Bell knows these pleas will fall on deaf ears in many instances. “I am targeting the [media outlets] I think have the integrity to change. I’m not targeting InTouch or Life & Style or Star, because they’re as bad as The National Enquirer. If you put the face of a 6-year-old on the cover of your magazine, and print ‘Suri’s Hidden Drama,’ you’re an asshole. That’s a 6-year-old! Are you fucking kidding me? What’s wrong with you?”
Thus far, Bell and Shepard’s endeavors have been met with nearly universal praise, according to Bell, who estimates that roughly 5% of the responses are negative and mostly comprise people saying she should have known that this is the price of fame.
“Look, I’m sorry I didn’t know that my profession would eventually make my child miserable, because if I had, I never would have chosen this career,” she said of the criticism. “I would be in [my hometown in] Michigan, trying to be as happy as possible, and feeling good about who I was.”
Bell is also aware that this problem affects “like, 50 people,” but feels her history of global advocacy more than entitles her to tackle an issue that hits so close to home. “There are absolutely bigger issues in the world, and I stand up for a lot of them on a pretty regular basis,” she said of her work with the ASPCA, Do Something, and Invisible Children, among other causes.
“The reason I can stand for this confidently is because I do my shit elsewhere. I’ve been to Africa and seen the projects I’ve raised money for. My side of the street is clean. I’m not sleeping on the job here. I just think it’s really important to acknowledge where we’re heading as a culture if we choose to ignore these kinds of issues.”
Refusing to accept that our society is, by and large, willfully ignorant is exactly why she’s now drumming up support for I Am That Girl, a new motivational book written by Alexis Jones, whom Bell first met in 2008 at an Invisible Children lobbying event in Washington, D.C. The book is an extension of the website that Jones owns and operates, which is designed to empower — and re-empower — women of all ages.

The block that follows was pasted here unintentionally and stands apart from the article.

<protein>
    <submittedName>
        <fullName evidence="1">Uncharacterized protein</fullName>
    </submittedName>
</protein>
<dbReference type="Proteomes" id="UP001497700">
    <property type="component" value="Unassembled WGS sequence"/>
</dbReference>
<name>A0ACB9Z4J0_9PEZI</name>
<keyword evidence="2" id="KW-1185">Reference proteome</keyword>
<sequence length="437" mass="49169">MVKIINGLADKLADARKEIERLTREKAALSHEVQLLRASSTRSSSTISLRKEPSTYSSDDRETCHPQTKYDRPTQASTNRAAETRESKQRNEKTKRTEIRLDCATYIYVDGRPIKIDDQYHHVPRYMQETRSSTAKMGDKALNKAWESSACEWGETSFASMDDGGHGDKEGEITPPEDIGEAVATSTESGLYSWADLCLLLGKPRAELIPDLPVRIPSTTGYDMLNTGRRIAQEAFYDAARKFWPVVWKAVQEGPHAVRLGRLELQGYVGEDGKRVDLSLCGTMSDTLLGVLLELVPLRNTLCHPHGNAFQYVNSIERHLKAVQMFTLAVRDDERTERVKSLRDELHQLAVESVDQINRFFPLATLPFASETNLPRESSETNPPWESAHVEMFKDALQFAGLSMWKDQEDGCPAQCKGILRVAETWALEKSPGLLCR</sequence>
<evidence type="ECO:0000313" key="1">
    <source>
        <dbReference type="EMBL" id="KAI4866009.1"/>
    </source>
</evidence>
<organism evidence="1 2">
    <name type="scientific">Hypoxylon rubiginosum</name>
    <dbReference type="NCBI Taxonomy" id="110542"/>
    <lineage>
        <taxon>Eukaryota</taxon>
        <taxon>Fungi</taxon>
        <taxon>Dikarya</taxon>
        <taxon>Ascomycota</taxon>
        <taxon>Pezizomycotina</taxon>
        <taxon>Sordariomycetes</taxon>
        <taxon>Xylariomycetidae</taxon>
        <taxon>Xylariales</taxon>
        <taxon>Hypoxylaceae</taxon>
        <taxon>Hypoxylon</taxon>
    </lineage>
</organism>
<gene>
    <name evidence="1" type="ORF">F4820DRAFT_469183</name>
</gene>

“The great thing about Alexis’ message is that it’s ‘What is your message?’ Her message is all about young women discovering what’s important to them, which is empowerment in its finest form,” Bell said. “I feel lucky to be friends with a woman like that.”
Especially since there was a time, not so long ago, when Bell could have used a friend like Alexis, and a website like IAmThatGirl. “I’ve been really terrified my whole life that no one would like me, so I’ve been something of a chameleon and made myself into what I think someone would want to see from me,” she said. “I came to realize how much time I wasted on being scared that no one would like me. It was all approval-seeking, and eventually, I realized the only approval I needed was my own.”
In addition to citing the positive influence that friends like Alexis have had on her self-image, Bell says that a large part of this new conscientiousness came from falling in love with Dax Shepard. “I’m married to a man who is extremely into self-worth coming from within. He is really not interested in what anyone else thinks — almost to a fault,” she said, laughing. “Falling in love and feeling fulfilled there made me look at all the other places in my life where I felt like I was chasing something and had to ask myself why.”
Her conclusion: “Young girls aren’t really taught to take the lead with their own happiness.”
That’s where Bell’s beliefs perfectly dovetail with Jones’. “I think we slighted a lot of girls [in the past] by trying to give them advice. And I love to give unsolicited advice, so I’m just as guilty,” Bell said with a laugh. “But something I’ve learned from Alexis is that people are their own best moral compass and introspection is something that is not encouraged enough today.”